The global pandemic has shifted how we work, shop, and interact, heightening data security risks and exposing your personal data more than ever before.  Results of a recent poll released by the Associated Press-NORC Center for Public Affairs Research and MeriTalk revealed that most Americans don’t believe their personal data is secure online. Half of Americans believe their private text conversations aren’t secure, and 64 percent say their social media activity is not very or not at all secure. About the same number of respondents have similar security concerns over online information sharing their physical location.

Consumers aren’t just concerned about companies collecting their data; they are worried about how their data may be compromised or sold to other parties. And they should be! Just this year alone, there have been multiple incidents that have compromised Americans’ personal data.

Most recently, the Federal Trade Commission (FTC) issued a warning that health apps and devices that collect or use personal health information must comply with rules requiring them to notify consumers if their health data is leaked. “Digital apps are routinely caught playing fast and loose with user data, leaving users’ sensitive health information susceptible to hacks and breaches,” said FTC chair Lina Khan.

On August 17, mobile data provider T-Mobile disclosed that their systems were breached and that data of millions of their current and former customers was compromised. The hackers obtained users names, SSNs, addresses, dates of birth, and driver’s license/ID information.

According to security firm Risk Based Security, there were 1,767 publicly reported breaches in the first six months of 2021, which exposed a total of 18.8 billion records.

In the U.S., the data collected by the vast majority of products people use every day isn’t currently federally regulated and many companies are pretty much free to do what they want with the data, unless a state has its own data privacy law. But in most states, companies can use, share, or sell any data they collect about you without notifying you that they’re doing so. Furthermore, if a company shares your data (even sensitive data, such as your health or location) with third parties, those third parties can further sell it or share it without notifying you.

And don’t even get me started on privacy policies! The entire U.S. Constitution is only 4,543 words. Most privacy policies contain never ending paragraphs of legalese that people don’t understand and takes a lot of time to read through. It’s even more challenging when using a mobile device! If you are like the majority of us mere mortals, you’re not taking the time to read these lengthy and complex disclosures.

Data Privacy Champions

“With great power comes great responsibility.” This often-repeated adage popularized by Stan Lee’s writing in Spider-Man applies to anyone who collects and manages sensitive information, identity, and personal data.  Spider-Man, like many comic book superheroes, is diligent about protecting the identity of his alter-ego, Peter Parker. He represents you, the consumer, who has the power to safeguard their your own privacy and identity in new ways. New laws and policies are being proposed and enacted by federal and state legislatures to help you fight for your right to protect your personal data.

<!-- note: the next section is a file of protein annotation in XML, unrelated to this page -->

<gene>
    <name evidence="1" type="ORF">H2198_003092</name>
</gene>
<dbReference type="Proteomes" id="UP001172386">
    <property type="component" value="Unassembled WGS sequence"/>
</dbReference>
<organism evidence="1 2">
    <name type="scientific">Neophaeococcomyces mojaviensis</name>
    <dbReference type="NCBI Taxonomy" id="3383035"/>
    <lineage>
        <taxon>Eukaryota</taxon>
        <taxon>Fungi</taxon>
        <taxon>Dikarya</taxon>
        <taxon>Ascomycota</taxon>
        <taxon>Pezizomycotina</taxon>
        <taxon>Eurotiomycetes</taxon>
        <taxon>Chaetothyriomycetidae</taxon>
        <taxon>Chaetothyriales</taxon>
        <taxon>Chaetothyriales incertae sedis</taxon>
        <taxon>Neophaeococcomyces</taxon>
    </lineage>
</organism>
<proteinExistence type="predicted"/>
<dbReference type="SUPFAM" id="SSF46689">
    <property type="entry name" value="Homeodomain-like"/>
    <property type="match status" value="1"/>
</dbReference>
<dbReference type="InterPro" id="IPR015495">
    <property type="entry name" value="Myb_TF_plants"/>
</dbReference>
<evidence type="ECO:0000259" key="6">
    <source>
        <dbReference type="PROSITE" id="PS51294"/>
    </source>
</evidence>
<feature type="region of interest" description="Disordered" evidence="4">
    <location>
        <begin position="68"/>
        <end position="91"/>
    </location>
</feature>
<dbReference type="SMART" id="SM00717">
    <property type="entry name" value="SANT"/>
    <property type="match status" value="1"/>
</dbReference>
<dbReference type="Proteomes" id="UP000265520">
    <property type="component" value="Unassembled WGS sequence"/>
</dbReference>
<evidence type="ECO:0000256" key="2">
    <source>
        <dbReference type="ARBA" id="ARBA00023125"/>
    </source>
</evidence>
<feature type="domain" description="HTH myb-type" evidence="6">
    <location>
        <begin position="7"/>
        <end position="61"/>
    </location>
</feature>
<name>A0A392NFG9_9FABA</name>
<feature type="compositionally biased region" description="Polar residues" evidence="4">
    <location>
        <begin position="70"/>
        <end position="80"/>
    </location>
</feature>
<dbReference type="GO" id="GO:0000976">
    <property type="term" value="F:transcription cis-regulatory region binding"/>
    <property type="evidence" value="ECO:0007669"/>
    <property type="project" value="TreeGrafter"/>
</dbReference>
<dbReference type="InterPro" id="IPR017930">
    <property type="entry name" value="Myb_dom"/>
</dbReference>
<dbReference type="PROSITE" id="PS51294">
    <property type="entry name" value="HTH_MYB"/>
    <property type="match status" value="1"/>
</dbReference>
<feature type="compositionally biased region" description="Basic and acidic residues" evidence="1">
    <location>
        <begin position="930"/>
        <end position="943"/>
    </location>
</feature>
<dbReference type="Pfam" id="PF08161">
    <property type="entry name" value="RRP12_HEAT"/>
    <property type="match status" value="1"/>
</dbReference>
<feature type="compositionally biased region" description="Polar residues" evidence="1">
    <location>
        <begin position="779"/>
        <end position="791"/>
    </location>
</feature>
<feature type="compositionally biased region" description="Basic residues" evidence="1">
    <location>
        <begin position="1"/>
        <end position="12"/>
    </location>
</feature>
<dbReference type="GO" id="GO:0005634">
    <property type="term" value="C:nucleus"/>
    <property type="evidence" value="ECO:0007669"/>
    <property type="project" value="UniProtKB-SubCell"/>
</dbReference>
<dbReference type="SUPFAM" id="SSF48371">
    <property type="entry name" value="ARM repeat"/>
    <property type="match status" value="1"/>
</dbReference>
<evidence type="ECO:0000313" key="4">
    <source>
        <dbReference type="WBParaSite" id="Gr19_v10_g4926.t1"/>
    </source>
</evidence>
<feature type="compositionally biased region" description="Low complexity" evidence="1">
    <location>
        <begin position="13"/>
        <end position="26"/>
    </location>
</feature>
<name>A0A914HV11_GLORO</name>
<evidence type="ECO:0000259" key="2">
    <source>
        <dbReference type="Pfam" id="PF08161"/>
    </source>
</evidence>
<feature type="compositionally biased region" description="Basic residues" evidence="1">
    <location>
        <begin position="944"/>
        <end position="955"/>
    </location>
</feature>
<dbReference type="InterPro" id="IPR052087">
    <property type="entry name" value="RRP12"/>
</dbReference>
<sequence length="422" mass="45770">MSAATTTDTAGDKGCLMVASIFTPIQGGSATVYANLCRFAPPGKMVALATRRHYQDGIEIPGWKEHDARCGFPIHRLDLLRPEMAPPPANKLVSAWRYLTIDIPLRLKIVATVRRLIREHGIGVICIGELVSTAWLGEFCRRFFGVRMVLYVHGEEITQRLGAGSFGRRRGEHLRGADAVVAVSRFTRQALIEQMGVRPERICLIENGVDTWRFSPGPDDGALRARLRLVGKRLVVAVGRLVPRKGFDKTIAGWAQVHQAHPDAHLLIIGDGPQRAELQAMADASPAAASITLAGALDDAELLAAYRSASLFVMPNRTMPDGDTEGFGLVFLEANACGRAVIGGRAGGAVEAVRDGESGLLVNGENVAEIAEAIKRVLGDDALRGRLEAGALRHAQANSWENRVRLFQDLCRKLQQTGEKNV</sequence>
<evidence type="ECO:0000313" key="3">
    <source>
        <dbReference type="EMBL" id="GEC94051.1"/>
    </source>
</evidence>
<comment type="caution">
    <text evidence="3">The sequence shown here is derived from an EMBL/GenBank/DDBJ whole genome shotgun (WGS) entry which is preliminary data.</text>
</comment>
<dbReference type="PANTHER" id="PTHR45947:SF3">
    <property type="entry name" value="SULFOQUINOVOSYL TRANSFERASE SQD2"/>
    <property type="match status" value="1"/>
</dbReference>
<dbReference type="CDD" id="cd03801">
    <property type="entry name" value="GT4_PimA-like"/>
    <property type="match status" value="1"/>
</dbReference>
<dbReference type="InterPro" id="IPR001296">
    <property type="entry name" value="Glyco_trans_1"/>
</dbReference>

In November 2020, the California Legislature passed the Consumer Privacy Rights Act (CPRA), which goes into effect on January 1, 2023. The CPRA amends and expands the existing California Consumer Privacy Act (CCPA) that was effective January 1, 2020. The CPRA clarifies that people can opt out of both the sale and sharing of their personal information to third parties. Some disparate states are following in California’s footsteps.

New York is taking steps to enact its own consumer privacy legislation. The state’s Data Economy Labor Compensation and Accountability Act would establish the Office of Consumer Data Protection to create and enforce data protection rules. The New York law would tax Google, Facebook, and other companies for using and monetizing consumer data. Another bill that just became law on August 29 in New York regulates data collected by food delivery apps. That law goes into effect in December.

Colorado recently enacted a new comprehensive data privacy law, the Colorado Privacy Act (CPA), which goes into effect on July 1, 2023. The CPA extends consumer data protections and business compliance obligations in a manner similar to California’s Consumer Privacy Act.

Ohio also recently introduced a comprehensive consumer privacy bill, the Ohio Personal Privacy Act (OPPA). The OPPA outlines multiple consumer rights, including rights for access and deletion, as well as an opt-out right for the sale of personal data.

The federal government is taking steps toward passing an overarching bill to legislate consumer data. The Social Media Privacy Protection and Consumer Rights Act is designed to protect and empower consumers by allowing them to make choices about how companies use their data and inform them of how they can protect personal information. It would also require social media platforms to provide service agreements written in simple terms users can understand when agreeing to using the platforms. In addition, if passed, the bill will require websites to notify users within 72 hours if their website suffers a data breach.

Europe is way ahead of the U.S. with their single piece of legislation, the General Data Protection Regulation (GDPR), which provides the strongest protections established for consumer data. The GDPR requires companies to ask for some permissions to share data and gives individuals rights to access, delete, or control the use of that data.  Privacy activists have been championing for a U.S. GDPR-style federal privacy law to replace the multifarious federal and state laws in place at present.